Proof. Since X is an HUP in TD, soBased on Theorem 1,with probability at least .
Hence,Also, based on Theorem 1,So,Hence,

Theorem 3. Reduces the size of the dataset, and an approximate HUP set could be mined by various existing HUP mining methods; the running time and memory consumption could be greatly reduced as it reduces the transaction number. Theorem 2 proves that the accuracy of the results can be guaranteed.

5. Significant HUP-Miner: Significant HUP Mining

We are going to mine the significant high-utility pattern (SHUP) based on the frequently used Fisher’s test in SSPM. Transactions may be associated with label features G0 or G1, as shown in Table 4 based on Table 1.

Definition 10. For an itemset X in transaction Td, defineThe support [10] can be known asFor the data in Table 4, pattern {AC} is in T1 and T6, so S({AC}) = 1 + 1 = 2.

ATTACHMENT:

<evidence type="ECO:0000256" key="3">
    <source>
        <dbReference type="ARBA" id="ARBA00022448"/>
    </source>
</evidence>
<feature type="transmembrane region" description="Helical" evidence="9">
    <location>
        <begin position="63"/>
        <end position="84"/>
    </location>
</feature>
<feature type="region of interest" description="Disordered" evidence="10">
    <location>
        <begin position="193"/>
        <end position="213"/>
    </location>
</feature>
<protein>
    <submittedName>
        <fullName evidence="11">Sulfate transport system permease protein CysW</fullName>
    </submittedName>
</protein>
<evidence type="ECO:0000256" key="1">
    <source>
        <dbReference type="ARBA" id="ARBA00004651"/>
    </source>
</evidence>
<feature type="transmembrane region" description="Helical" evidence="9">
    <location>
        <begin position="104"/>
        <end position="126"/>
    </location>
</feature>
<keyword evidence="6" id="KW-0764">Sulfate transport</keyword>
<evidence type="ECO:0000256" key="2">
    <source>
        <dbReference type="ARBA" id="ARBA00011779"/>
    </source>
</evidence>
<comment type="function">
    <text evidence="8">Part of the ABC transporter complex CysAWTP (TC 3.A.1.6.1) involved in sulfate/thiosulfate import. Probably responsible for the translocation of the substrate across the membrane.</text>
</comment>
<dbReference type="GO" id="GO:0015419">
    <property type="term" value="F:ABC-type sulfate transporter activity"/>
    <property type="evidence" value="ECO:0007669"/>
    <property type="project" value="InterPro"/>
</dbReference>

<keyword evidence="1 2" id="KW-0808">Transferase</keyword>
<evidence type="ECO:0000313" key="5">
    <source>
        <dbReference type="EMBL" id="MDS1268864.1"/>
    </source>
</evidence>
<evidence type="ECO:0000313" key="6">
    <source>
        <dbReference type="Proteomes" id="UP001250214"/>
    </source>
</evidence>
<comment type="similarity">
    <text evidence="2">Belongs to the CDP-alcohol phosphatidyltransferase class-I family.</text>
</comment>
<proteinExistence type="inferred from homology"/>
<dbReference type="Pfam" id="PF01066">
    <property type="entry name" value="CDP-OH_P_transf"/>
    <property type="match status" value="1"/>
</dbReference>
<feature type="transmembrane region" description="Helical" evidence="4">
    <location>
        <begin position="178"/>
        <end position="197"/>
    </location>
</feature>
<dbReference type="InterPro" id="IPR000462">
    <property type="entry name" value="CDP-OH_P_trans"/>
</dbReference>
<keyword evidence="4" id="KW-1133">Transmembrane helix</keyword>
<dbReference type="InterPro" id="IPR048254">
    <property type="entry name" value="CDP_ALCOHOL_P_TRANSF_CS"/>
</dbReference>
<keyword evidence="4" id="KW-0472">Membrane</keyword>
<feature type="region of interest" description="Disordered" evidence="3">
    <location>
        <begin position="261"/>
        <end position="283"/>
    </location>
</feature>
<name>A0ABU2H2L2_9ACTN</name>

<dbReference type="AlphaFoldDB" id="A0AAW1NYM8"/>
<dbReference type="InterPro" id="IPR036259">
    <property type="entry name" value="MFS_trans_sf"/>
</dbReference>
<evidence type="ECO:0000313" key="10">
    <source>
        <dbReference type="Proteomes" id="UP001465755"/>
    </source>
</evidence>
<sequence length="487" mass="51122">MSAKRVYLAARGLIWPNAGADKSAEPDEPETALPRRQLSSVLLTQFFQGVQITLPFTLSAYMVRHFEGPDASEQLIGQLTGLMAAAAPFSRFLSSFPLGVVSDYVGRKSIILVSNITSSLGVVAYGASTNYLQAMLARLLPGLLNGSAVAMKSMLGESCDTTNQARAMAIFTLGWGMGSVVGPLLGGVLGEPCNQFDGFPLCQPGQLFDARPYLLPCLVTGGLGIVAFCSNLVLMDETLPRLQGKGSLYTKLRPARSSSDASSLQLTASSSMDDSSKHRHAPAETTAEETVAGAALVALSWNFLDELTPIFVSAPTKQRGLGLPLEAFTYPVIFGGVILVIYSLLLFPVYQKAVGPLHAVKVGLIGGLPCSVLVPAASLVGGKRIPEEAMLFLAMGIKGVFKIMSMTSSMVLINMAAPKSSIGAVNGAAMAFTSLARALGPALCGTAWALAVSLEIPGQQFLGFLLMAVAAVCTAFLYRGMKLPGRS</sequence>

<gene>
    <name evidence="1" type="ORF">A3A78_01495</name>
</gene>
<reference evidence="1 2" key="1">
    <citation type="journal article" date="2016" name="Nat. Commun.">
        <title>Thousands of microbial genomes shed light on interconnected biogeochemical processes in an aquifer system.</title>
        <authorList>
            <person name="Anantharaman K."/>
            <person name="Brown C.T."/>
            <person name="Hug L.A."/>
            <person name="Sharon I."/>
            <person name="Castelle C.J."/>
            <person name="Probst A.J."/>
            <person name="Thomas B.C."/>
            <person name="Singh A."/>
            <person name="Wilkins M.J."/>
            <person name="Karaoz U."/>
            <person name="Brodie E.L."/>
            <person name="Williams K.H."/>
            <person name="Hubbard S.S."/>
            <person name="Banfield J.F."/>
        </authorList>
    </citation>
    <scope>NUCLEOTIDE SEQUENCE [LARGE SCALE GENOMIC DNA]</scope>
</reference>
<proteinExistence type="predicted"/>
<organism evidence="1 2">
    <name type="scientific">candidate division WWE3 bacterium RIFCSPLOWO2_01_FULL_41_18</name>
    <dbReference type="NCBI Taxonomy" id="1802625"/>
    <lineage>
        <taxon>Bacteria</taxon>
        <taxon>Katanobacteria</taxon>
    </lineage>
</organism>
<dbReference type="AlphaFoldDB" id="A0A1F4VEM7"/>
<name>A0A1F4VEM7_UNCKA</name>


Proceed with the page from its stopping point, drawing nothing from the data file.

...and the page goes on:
Definition 11. A HUP X is flagged as a SHUP if the p value of the testing pattern is less than a test level threshold.
is the probability that X has the label Gi. H0: , for a given test level threshold . If the p value of a HUP is less than , it will be flagged as a SHUP. There may exist a large number of patterns waiting for testing, and we are going to mine significant HUP efficiently in a novel way by introducing the testable support requirement in the candidate mining process, which is different from the traditional two-phase procedure.

5.1. Testable Support Value

Fisher’s test is an evaluation value for calculating the p value of HUP. Its calculation process is based on the 2 × 2 contingency table, which is known in Table 5.